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It could be argued that the story formula for romantic comedies are timeless movie plots. Boy meets girl, but they don't like each other, both have to face a hurdle, then eventually fall in love. When there are variations of that formula, the results can be a somewhat mixed bag of goods. First-time feature director, Jonah Feingold, plays with that structure throughout his film "Dating & New York" in exciting ways. We follow Milo (Jaboukie Young-White) and Wendy (Francesca Reale), who meet on a popular dating app called "Meet Cute." After a fun one-night stand, they both agree to keep things as a mutual friendship, but could it lead to something more?

Stories like this are absolutely the sorts of things we've seen one-hundred times over. The screenplay also by Feingold knows this and has the characters acknowledge it. In the wrong hands, that "knowingness" could be nothing more than a parody. It's thanks to the cast that Feingold has assembled that it plays like a warm hug. That's in no small part, thanks to the charismatic and charming leads Jaboukie Young-White and Francesca Reale. Both of their performances are definitely playing to the types you'd expect. Their banter is so rapid-fire and funny, especially amongst their interactions with the supporting cast.

This is a more whimsical love letter to New York. The screenplay gives even the supporting characters moments to shine. Like in any of these rom-com style stories, you have to have the friends of the central protagonists. Brian Muller and Catherine Cohen, who are a couple in real life, play the respective friends of both Milo and Wendy. As we watch them navigate feelings for each other as well as their friends, the dialogue soars. In these performances, some are going to make the argument that they're all caricatures. What makes things shine is the razor-sharp screenplay by Feingold, which openly acknowledges the rules of the genre. It's the proper jolt the genre needed to deliver something ridiculously fun until it stops.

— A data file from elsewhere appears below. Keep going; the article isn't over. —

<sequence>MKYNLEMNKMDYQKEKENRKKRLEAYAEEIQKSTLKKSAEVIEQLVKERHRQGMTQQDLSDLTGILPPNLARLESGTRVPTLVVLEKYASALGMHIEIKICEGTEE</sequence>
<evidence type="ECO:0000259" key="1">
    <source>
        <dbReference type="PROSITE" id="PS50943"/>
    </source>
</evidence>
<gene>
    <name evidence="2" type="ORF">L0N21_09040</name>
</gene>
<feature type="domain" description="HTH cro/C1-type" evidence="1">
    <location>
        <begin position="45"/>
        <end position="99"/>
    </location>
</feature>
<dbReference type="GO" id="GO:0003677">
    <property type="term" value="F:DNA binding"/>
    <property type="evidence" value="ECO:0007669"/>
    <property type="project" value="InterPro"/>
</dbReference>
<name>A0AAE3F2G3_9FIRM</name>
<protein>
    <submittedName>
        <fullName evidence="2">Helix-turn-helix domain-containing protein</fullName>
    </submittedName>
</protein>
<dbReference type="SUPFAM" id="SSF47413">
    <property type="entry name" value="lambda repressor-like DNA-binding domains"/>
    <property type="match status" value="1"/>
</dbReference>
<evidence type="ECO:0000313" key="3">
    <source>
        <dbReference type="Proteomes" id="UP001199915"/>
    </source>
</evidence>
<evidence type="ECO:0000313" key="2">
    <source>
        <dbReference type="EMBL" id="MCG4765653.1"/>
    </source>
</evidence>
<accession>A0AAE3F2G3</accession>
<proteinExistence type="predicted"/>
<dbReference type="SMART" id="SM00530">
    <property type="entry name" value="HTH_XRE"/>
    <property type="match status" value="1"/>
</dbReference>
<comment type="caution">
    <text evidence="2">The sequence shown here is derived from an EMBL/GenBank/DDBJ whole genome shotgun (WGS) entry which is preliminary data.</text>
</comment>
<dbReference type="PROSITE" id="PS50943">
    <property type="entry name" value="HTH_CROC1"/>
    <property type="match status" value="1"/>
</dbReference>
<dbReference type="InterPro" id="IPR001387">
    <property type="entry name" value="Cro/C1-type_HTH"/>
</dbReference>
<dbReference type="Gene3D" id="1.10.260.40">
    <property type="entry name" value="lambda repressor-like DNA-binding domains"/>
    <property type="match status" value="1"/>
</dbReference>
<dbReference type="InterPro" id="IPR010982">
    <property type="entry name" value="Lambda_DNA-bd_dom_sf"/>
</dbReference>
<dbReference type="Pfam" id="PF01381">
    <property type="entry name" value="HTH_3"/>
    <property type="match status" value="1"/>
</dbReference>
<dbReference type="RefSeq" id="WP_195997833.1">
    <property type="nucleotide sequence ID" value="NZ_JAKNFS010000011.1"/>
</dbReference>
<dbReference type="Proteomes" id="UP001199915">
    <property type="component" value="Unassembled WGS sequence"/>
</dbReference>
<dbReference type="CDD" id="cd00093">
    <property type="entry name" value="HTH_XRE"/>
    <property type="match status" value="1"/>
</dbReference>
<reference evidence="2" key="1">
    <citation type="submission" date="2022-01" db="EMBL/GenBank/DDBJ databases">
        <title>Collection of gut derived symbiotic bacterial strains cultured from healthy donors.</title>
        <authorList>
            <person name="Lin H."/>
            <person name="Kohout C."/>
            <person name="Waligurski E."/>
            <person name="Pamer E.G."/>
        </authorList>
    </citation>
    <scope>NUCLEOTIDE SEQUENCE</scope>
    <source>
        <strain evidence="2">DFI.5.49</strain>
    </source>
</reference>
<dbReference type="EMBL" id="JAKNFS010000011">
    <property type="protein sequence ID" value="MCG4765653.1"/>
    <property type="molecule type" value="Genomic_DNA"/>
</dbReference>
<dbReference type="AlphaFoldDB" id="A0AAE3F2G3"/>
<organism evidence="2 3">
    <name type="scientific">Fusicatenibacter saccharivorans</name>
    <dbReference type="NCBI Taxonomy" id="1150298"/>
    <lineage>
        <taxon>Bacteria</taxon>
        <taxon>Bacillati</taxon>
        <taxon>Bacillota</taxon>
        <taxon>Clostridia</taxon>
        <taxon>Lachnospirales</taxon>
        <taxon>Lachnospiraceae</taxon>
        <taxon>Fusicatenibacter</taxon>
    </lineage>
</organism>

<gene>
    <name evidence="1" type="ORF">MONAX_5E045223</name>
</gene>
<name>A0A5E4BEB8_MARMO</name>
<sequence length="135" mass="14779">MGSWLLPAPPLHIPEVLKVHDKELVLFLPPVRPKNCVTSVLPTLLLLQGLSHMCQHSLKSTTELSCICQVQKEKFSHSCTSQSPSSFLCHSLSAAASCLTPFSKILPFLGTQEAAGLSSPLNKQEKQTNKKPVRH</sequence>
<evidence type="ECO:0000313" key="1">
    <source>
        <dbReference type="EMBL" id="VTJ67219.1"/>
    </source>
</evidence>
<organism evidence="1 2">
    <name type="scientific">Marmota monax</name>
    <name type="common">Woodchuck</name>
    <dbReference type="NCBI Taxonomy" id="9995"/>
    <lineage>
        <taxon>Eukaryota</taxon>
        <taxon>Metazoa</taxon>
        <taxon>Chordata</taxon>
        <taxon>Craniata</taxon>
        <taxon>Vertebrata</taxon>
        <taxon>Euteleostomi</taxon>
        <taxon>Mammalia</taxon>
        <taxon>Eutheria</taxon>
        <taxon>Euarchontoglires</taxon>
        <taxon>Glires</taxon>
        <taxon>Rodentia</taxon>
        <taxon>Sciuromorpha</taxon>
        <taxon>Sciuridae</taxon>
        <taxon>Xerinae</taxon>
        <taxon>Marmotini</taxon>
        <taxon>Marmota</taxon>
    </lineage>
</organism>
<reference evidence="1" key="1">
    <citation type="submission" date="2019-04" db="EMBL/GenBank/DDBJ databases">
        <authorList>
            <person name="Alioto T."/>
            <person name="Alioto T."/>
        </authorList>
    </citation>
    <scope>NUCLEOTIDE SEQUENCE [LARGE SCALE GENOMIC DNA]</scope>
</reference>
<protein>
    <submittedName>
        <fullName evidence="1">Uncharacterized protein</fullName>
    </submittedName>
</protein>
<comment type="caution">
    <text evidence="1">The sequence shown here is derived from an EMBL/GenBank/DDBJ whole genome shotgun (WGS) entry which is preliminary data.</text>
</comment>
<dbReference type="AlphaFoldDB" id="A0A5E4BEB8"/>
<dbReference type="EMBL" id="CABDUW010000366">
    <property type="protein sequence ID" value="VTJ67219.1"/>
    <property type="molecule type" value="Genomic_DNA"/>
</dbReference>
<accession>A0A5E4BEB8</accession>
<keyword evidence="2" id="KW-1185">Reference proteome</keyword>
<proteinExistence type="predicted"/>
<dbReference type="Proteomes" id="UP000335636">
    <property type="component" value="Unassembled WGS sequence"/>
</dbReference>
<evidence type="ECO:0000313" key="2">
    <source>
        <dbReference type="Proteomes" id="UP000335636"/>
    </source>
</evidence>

What keeps the film from being a modern spin on the genre is the third act. Like many of these stories, there have to be certain obstacles that prevent these characters' "happy endings." Even at 90 minutes long, you could see where a good 10-15 minutes could be trimmed. As we're getting closer to the resolution, specific story beats have to be delivered. It's a slight quibble but isn't a detriment, thanks to this incredibly likable and immensely engaging cast. Being a love letter to the genre arguably saves the film because it's so incredibly endearing. The dialogue is so snappy and delivered in a way that's fluent and fast-paced in a way that never feels contrived. You can guess where it's going, but the story works best as a journey with a simple destination.

Yes, when there are "winks to the camera," they don't always work to the story's advantage. They're the sort of narrative cliches I won't spoil here, but if you've seen any rom-com, you'll know what happens. However, Reale and White's charisma helps those cliches to pivot into something with humor and heart. This tonal balance isn't easy to accomplish, but the charm on display helps to equate to more good than bad.

"Dating & New York" is an honest and trustworthy homage to the sorts of films that aren't made anymore. You have a group of likable and charismatic characters dealing with the situation of romance. White and Reale are so likable and charming as the leads that you can forgive the narrative pitfalls they find themselves in. The same could be said for Cohen and Muller, who make the most of roles that would otherwise be thankless in lesser actors' hands. When the script is this actively self-aware, the pitfalls in the narrative are pretty easy to look over. Being as briskly timed as it is, my only regret is that I didn't get to spend more time with these characters.

Rating: 7.5/10

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